Sunday, February 20, 2011

Maybe the best hike (updated)

On our second-last day, we were booked for a hike along the Coromandel Coast Path. We started early, leaving on the dot of 7:30 to arrive at Coromandel Town at 9:00. It was a little tense getting there because of the notoriously twisty roads in this part (and many others) of New Zealand. They tease you with signs indicating twisty roads for the next 5 km - what you gradually realize is that they post these signs every 5 km for 25 km.
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We were just a bit late, but the friendly driver and fellow hikers were quite forgiving.

We left Coromandel Town, a funky little place that would be worth a second visit, and headed north along the coast. Soon enough the sealed road ran out, and we were on dirt and gravel. On the left, where I was sitting, were spectacular views down (straight down)


and across the Pacific to the outlying islands, Great Barrier Island, Little Barrier Island, and numerous others.

The coast is lined with iconic pohukutawa trees, ancient and gnarled, which sport red flowers at Christmas time. To kiwis, they’re a symbol of winter holidays on the beach.

The drive itself was, again, spectacular, with crystal clear skies, bright sun, and sparkling blue water. If I sound like a travel brochure, I just can’t help it - it’s that beautiful. Paul, our driver, entertained us with bits of lore. We drove over and along many slips, as they’re called here, where parts of the hillside have slipped down onto the road and on down into the water. A cyclone a few weeks ago did a lot of damage; one of Paul’s neighbors can no longer get to her house via her driveway, since it’s piled feet high with mud and tree roots. She had to have her car winched up and over the hill to get out, and currently she uses a neighbor’s driveway and then walks across to her house.

After about an hour and a half of this, the road just ended. There’s a DoC (Department of Conservation)camp at Fletcher Bay with minimal facilities, a long-drop loo and showers operated by pulling a string and enjoying the water splashing down on to you. From here to Stony Bay there’s just no road. To get to that town, you have to retrace the dirt road down, across and up the eastern side of the peninsula.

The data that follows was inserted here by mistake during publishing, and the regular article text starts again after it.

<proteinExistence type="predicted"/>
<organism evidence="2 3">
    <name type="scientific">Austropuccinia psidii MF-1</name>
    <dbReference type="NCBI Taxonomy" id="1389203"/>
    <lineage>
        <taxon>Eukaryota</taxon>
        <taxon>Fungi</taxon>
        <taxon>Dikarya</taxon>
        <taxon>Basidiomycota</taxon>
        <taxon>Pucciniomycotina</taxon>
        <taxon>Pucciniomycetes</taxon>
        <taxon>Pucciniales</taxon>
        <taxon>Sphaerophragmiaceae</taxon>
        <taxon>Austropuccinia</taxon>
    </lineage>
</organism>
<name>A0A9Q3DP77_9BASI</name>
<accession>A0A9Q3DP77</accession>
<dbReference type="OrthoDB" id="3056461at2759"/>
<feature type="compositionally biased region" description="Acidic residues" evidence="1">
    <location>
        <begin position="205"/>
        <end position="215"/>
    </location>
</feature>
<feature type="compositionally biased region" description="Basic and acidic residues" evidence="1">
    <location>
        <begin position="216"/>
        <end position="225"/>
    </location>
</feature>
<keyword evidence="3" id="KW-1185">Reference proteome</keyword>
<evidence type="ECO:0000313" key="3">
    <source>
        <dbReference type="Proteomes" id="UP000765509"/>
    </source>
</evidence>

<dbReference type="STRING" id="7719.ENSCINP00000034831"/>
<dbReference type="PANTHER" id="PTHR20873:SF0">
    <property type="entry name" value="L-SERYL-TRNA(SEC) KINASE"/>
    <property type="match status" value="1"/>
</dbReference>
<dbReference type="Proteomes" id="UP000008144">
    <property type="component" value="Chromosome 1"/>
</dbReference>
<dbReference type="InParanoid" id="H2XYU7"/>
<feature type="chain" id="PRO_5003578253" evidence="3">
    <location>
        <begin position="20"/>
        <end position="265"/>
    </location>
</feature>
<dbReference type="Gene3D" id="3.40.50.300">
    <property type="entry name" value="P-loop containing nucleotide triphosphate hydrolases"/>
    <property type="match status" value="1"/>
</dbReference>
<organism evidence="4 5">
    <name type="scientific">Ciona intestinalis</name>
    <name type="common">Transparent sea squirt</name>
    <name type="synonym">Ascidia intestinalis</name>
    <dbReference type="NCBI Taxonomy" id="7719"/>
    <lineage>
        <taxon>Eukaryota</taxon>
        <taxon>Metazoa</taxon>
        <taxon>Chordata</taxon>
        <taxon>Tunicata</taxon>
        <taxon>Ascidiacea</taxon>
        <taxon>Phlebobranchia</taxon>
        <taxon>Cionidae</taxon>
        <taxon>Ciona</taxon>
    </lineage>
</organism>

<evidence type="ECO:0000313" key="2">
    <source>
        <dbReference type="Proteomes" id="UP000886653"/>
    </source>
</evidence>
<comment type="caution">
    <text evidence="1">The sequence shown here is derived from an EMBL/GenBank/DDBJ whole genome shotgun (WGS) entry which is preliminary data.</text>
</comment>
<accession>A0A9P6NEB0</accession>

There is, however, a track, and that’s what we were heading for. The Coast track, around 4.5 miles long, passes first through farmland,


where we saw some of the cows had headed to the beach for a bit of sun and surf.
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Then the path wound its way up hill, then down to Poole Bay for lunch, back up again and through the bush to Stony Bay.



Our lunch spot reminded us of the Pancake Rocks.
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The views continued to be amazing.


At the end of the trail came a kiwi tradition. There’s always a body of water not too far away from wherever you might be, and you're likely to find New Zealanders swimming in it. At the end of this trail was a stony Pacific beach on our left and a swimming hole with clear, cold water on our right. Everyone shucked down to bathing suits and enjoyed.

Here's the swimming hole
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and here's the beach.

The farmer of the group told us this was a real kiwi tradition, so we felt that we had really had the total experience.

Here are the two of us enjoying the hot drink and biscuit provided at the end of the hike.


The company was good, too. Three kiwi couples, all in their sixties I would guess, all friends though we never did figure out how. The group hiked along more or less together, and we enjoyed the company.

Home along the eastern coast of the Coromandel, with one quick stop at a lookout that turned into a blackberry picking expedition - another kiwi tradition.
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Dinner in a café in town and then the long, long, long trip back along the twisty roads in the dark, the moon covered by clouds and occasional mist and rain to keep the driver on her toes. A great day.

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